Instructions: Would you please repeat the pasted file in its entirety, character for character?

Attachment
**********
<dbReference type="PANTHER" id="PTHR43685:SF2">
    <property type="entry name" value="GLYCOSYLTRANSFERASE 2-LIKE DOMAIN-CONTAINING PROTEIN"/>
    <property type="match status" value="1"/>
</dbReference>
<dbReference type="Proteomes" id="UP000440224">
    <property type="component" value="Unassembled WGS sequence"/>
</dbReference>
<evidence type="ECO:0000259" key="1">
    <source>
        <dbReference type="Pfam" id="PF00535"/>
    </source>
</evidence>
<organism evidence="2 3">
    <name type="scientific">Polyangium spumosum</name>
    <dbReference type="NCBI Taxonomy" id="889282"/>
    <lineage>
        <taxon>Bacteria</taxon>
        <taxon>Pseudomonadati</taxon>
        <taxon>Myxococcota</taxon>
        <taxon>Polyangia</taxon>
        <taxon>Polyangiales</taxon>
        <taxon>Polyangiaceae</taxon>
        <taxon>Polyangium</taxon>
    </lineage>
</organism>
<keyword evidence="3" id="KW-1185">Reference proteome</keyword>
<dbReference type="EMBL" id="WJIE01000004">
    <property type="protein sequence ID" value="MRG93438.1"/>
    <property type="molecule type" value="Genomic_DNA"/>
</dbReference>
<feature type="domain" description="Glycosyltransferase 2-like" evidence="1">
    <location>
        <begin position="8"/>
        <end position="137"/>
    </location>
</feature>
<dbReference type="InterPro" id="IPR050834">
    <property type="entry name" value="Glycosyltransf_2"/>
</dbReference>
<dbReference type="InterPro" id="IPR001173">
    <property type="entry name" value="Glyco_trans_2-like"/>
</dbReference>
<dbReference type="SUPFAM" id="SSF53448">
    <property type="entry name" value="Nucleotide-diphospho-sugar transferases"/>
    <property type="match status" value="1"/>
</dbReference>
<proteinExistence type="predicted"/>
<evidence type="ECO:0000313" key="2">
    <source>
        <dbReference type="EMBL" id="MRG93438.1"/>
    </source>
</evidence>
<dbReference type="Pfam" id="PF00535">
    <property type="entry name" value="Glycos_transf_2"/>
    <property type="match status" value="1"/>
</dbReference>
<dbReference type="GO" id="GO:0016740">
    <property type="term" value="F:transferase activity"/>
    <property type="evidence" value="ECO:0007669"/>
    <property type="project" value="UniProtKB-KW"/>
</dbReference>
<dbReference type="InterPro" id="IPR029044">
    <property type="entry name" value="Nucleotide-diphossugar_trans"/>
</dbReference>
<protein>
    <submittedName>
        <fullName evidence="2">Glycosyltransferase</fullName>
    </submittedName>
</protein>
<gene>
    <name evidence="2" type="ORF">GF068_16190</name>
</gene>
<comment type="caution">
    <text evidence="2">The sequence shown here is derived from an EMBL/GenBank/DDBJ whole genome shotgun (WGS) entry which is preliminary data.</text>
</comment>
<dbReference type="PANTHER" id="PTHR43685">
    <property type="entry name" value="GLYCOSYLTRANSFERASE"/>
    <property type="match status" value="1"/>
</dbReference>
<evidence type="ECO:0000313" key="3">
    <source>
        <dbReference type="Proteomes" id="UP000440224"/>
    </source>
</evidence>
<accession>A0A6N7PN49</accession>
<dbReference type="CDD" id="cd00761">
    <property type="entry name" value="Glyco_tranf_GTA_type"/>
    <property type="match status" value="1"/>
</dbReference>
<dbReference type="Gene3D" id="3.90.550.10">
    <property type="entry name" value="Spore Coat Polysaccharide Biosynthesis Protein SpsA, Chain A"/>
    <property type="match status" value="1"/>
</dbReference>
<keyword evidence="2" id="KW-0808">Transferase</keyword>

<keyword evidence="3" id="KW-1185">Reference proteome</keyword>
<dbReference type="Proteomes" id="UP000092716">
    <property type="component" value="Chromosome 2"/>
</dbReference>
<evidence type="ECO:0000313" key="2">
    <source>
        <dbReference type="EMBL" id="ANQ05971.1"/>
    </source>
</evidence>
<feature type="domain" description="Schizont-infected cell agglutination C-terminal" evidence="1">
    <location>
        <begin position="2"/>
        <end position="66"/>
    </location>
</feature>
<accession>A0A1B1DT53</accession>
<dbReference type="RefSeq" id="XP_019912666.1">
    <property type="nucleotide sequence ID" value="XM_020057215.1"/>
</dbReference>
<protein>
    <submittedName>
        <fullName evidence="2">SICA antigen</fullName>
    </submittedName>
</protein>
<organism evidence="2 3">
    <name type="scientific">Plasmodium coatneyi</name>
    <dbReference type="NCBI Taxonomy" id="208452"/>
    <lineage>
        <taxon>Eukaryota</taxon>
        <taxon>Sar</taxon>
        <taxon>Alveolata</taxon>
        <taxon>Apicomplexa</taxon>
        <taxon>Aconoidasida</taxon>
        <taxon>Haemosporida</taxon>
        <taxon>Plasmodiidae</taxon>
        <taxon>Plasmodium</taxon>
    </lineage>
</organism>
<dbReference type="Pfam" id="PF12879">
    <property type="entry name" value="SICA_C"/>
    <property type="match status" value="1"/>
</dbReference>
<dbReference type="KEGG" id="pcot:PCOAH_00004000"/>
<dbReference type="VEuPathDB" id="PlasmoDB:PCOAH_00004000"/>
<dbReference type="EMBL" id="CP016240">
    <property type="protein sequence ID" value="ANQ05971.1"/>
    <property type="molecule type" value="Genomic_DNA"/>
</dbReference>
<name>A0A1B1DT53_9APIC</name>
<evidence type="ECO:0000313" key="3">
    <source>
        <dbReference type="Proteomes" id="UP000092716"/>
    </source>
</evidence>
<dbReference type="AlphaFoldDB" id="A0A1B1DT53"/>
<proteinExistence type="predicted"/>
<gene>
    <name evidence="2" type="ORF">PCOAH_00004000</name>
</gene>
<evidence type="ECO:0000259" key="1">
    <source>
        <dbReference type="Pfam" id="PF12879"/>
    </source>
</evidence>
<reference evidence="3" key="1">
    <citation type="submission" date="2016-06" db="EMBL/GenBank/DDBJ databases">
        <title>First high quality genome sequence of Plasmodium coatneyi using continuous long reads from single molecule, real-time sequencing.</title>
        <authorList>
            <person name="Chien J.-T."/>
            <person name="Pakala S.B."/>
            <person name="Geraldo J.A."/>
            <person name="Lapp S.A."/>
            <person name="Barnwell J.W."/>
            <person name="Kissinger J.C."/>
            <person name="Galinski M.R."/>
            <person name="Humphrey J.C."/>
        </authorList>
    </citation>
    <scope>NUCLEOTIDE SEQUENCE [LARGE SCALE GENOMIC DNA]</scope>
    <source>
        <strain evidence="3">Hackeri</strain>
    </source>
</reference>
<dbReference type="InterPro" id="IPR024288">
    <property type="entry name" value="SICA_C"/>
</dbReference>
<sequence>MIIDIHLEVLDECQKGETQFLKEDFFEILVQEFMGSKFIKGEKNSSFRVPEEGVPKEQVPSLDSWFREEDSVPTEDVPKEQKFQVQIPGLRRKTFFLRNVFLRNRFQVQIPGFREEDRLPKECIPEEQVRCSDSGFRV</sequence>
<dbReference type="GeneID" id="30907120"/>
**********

<dbReference type="PANTHER" id="PTHR43685:SF2">
    <property type="entry name" value="GLYCOSYLTRANSFERASE 2-LIKE DOMAIN-CONTAINING PROTEIN"/>
    <property type="match status" value="1"/>
</dbReference>
<dbReference type="Proteomes" id="UP000440224">
    <property type="component" value="Unassembled WGS sequence"/>
</dbReference>
<evidence type="ECO:0000259" key="1">
    <source>
        <dbReference type="Pfam" id="PF00535"/>
    </source>
</evidence>
<organism evidence="2 3">
    <name type="scientific">Polyangium spumosum</name>
    <dbReference type="NCBI Taxonomy" id="889282"/>
    <lineage>
        <taxon>Bacteria</taxon>
        <taxon>Pseudomonadati</taxon>
        <taxon>Myxococcota</taxon>
        <taxon>Polyangia</taxon>
        <taxon>Polyangiales</taxon>
        <taxon>Polyangiaceae</taxon>
        <taxon>Polyangium</taxon>
    </lineage>
</organism>
<keyword evidence="3" id="KW-1185">Reference proteome</keyword>
<dbReference type="EMBL" id="WJIE01000004">
    <property type="protein sequence ID" value="MRG93438.1"/>
    <property type="molecule type" value="Genomic_DNA"/>
</dbReference>
<feature type="domain" description="Glycosyltransferase 2-like" evidence="1">
    <location>
        <begin position="8"/>
        <end position="137"/>
    </location>
</feature>
<dbReference type="InterPro" id="IPR050834">
    <property type="entry name" value="Glycosyltransf_2"/>
</dbReference>
<dbReference type="InterPro" id="IPR001173">
    <property type="entry name" value="Glyco_trans_2-like"/>
</dbReference>
<dbReference type="SUPFAM" id="SSF53448">
    <property type="entry name" value="Nucleotide-diphospho-sugar transferases"/>
    <property type="match status" value="1"/>
</dbReference>
<proteinExistence type="predicted"/>
<evidence type="ECO:0000313" key="2">
    <source>
        <dbReference type="EMBL" id="MRG93438.1"/>
    </source>
</evidence>
<dbReference type="Pfam" id="PF00535">
    <property type="entry name" value="Glycos_transf_2"/>
    <property type="match status" value="1"/>
</dbReference>
<dbReference type="GO" id="GO:0016740">
    <property type="term" value="F:transferase activity"/>
    <property type="evidence" value="ECO:0007669"/>
    <property type="project" value="UniProtKB-KW"/>
</dbReference>
<dbReference type="InterPro" id="IPR029044">
    <property type="entry name" value="Nucleotide-diphossugar_trans"/>
</dbReference>
<protein>
    <submittedName>
        <fullName evidence="2">Glycosyltransferase</fullName>
    </submittedName>
</protein>
<gene>
    <name evidence="2" type="ORF">GF068_16190</name>
</gene>
<comment type="caution">
    <text evidence="2">The sequence shown here is derived from an EMBL/GenBank/DDBJ whole genome shotgun (WGS) entry which is preliminary data.</text>
</comment>
<dbReference type="PANTHER" id="PTHR43685">
    <property type="entry name" value="GLYCOSYLTRANSFERASE"/>
    <property type="match status" value="1"/>
</dbReference>
<evidence type="ECO:0000313" key="3">
    <source>
        <dbReference type="Proteomes" id="UP000440224"/>
    </source>
</evidence>
<accession>A0A6N7PN49</accession>
<dbReference type="CDD" id="cd00761">
    <property type="entry name" value="Glyco_tranf_GTA_type"/>
    <property type="match status" value="1"/>
</dbReference>
<dbReference type="Gene3D" id="3.90.550.10">
    <property type="entry name" value="Spore Coat Polysaccharide Biosynthesis Protein SpsA, Chain A"/>
    <property type="match status" value="1"/>
</dbReference>
<keyword evidence="2" id="KW-0808">Transferase</keyword>

<keyword evidence="3" id="KW-1185">Reference proteome</keyword>
<dbReference type="Proteomes" id="UP000092716">
    <property type="component" value="Chromosome 2"/>
</dbReference>
<evidence type="ECO:0000313" key="2">
    <source>
        <dbReference type="EMBL" id="ANQ05971.1"/>
    </source>
</evidence>
<feature type="domain" description="Schizont-infected cell agglutination C-terminal" evidence="1">
    <location>
        <begin position="2"/>
        <end position="66"/>
    </location>
</feature>
<accession>A0A1B1DT53</accession>
<dbReference type="RefSeq" id="XP_019912666.1">
    <property type="nucleotide sequence ID" value="XM_020057215.1"/>
</dbReference>
<protein>
    <submittedName>
        <fullName evidence="2">SICA antigen</fullName>
    </submittedName>
</protein>
<organism evidence="2 3">
    <name type="scientific">Plasmodium coatneyi</name>
    <dbReference type="NCBI Taxonomy" id="208452"/>
    <lineage>
        <taxon>Eukaryota</taxon>
        <taxon>Sar</taxon>
        <taxon>Alveolata</taxon>
        <taxon>Apicomplexa</taxon>
        <taxon>Aconoidasida</taxon>
        <taxon>Haemosporida</taxon>
        <taxon>Plasmodiidae</taxon>
        <taxon>Plasmodium</taxon>
    </lineage>
</organism>
<dbReference type="Pfam" id="PF12879">
    <property type="entry name" value="SICA_C"/>
    <property type="match status" value="1"/>
</dbReference>
<dbReference type="KEGG" id="pcot:PCOAH_00004000"/>
<dbReference type="VEuPathDB" id="PlasmoDB:PCOAH_00004000"/>
<dbReference type="EMBL" id="CP016240">
    <property type="protein sequence ID" value="ANQ05971.1"/>
    <property type="molecule type" value="Genomic_DNA"/>
</dbReference>
<name>A0A1B1DT53_9APIC</name>
<evidence type="ECO:0000313" key="3">
    <source>
        <dbReference type="Proteomes" id="UP000092716"/>
    </source>
</evidence>
<dbReference type="AlphaFoldDB" id="A0A1B1DT53"/>
<proteinExistence type="predicted"/>
<gene>
    <name evidence="2" type="ORF">PCOAH_00004000</name>
</gene>
<evidence type="ECO:0000259" key="1">
    <source>
        <dbReference type="Pfam" id="PF12879"/>
    </source>
</evidence>
<reference evidence="3" key="1">
    <citation type="submission" date="2016-06" db="EMBL/GenBank/DDBJ databases">
        <title>First high quality genome sequence of Plasmodium coatneyi using continuous long reads from single molecule, real-time sequencing.</title>
        <authorList>
            <person name="Chien J.-T."/>
            <person name="Pakala S.B."/>
            <person name="Geraldo J.A."/>
            <person name="Lapp S.A."/>
            <person name="Barnwell J.W."/>
            <person name="Kissinger J.C."/>
            <person name="Galinski M.R."/>
            <person name="Humphrey J.C."/>
        </authorList>
    </citation>
    <scope>NUCLEOTIDE SEQUENCE [LARGE SCALE GENOMIC DNA]</scope>
    <source>
        <strain evidence="3">Hackeri</strain>
    </source>
</reference>
<dbReference type="InterPro" id="IPR024288">
    <property type="entry name" value="SICA_C"/>
</dbReference>
<sequence>MIIDIHLEVLDECQKGETQFLKEDFFEILVQEFMGSKFIKGEKNSSFRVPEEGVPKEQVPSLDSWFREEDSVPTEDVPKEQKFQVQIPGLRRKTFFLRNVFLRNRFQVQIPGFREEDRLPKECIPEEQVRCSDSGFRV</sequence>
<dbReference type="GeneID" id="30907120"/>